A look inside HP Hood's Sacramento plant
HP Hood fills 600 bottles a minute on its new aseptic line in its Sacramento, Calif., plant. The company processes dairy and nondairy beverages in aseptic and extended shelf life packages.
Mike Hardy is showing me an aseptic filler. “There are only two speeds to this — 0 and 600 bottles a minute,” he says. I watch a blur of bottles enter one end of the machine from an overhead conveyor, whirl from carousel to carousel and exit the other end. In a matter of seconds, the bottles have been sterilized, filled and capped.
Hardy is the director of operations of HP Hood’s Sacramento, Calif., dairy plant. Hood finished installing the aseptic filler in 2012. The facility processes ultra-high-temperature (UHT) dairy and nondairy beverages (including milk, cream and almond milk) in extended shelf life packages and aseptic packages.
According to the Food and Drug Administration, high-temperature short-time pasteurization “is important to the dairy industry because of the operating efficiencies that it affords. Properly operated, these units allow a high volume of production in a minimum of processing space.”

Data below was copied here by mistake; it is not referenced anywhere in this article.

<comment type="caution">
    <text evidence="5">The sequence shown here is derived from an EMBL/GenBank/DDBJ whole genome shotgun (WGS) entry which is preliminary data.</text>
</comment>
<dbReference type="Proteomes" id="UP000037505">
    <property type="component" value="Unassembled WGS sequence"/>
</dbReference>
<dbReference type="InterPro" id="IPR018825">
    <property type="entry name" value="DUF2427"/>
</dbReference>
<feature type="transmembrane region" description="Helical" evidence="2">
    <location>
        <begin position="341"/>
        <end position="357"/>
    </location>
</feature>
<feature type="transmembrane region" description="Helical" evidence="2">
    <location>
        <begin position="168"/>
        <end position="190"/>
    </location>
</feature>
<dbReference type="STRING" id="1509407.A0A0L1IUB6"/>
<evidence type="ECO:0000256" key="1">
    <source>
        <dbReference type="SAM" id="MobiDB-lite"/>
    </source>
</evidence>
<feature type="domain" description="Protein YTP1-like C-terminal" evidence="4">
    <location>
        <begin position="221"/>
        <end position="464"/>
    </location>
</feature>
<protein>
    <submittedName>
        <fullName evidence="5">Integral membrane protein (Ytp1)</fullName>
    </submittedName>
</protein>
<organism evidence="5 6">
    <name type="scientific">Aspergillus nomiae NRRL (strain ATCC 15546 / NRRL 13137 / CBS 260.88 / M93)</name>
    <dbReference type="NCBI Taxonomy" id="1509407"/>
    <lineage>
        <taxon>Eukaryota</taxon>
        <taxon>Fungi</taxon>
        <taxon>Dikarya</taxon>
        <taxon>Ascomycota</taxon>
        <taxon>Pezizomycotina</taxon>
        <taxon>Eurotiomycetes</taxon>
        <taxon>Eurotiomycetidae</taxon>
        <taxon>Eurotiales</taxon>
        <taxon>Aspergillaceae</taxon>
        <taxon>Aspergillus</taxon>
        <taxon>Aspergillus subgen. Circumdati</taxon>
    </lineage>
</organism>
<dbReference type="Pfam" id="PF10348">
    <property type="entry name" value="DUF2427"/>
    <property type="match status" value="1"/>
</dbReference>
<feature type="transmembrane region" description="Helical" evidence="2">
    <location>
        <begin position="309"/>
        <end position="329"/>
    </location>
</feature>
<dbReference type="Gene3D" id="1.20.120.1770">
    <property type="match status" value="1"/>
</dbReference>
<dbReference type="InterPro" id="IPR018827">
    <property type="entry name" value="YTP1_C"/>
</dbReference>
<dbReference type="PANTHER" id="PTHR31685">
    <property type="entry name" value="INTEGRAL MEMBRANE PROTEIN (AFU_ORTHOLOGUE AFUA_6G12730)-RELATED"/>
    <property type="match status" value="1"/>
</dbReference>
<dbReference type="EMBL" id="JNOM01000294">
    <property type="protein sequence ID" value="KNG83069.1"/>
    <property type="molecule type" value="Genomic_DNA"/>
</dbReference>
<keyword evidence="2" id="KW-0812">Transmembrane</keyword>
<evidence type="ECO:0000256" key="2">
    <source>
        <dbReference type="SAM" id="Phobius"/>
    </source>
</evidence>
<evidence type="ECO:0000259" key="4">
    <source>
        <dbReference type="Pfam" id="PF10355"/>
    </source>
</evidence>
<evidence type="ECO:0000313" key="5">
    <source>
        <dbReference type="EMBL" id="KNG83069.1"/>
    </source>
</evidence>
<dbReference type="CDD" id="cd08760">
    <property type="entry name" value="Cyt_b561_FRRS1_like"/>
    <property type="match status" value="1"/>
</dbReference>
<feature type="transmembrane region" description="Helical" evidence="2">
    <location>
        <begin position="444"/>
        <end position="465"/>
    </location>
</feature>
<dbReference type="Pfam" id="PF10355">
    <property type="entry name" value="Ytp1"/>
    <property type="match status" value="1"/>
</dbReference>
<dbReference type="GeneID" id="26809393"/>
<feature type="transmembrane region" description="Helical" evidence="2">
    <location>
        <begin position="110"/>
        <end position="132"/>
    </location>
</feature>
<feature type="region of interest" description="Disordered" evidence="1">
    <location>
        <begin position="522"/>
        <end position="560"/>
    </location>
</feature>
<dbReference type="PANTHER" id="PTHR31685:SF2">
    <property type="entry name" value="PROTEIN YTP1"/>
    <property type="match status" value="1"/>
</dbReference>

UHT processing heats raw milk to 280 degrees F (and higher) for two seconds. (The milk doesn’t boil because it is heated in a vacuum.) Manufacturing ESL and aseptic beverages gives processors distinct advantages. For one, the processing plant does not have to be located near population centers. It can be close to the milk source. For another, the longer shelf life extends the territory that a processor can service. ESL products stay fresh from 60 to 120 days (two to four times longer than conventionally processed milk) before reaching their expiration date. Aseptic packages have an even longer life — a year or more — and they don’t need to be refrigerated. That’s a boon for small retailers who lack cooling capabilities for back stock.
In the case of Hood, having ESL capabilities on the West Coast allows the East Coast-based dairy processor to better respond to the needs of national customers and to meet the growing demand for shelf-stable nondairy products like nutritional drinks, said Mike Newell, director of business development. Two other Hood plants (in Winchester, Va., and Oneida, N.Y.) also have aseptic packaging capabilities.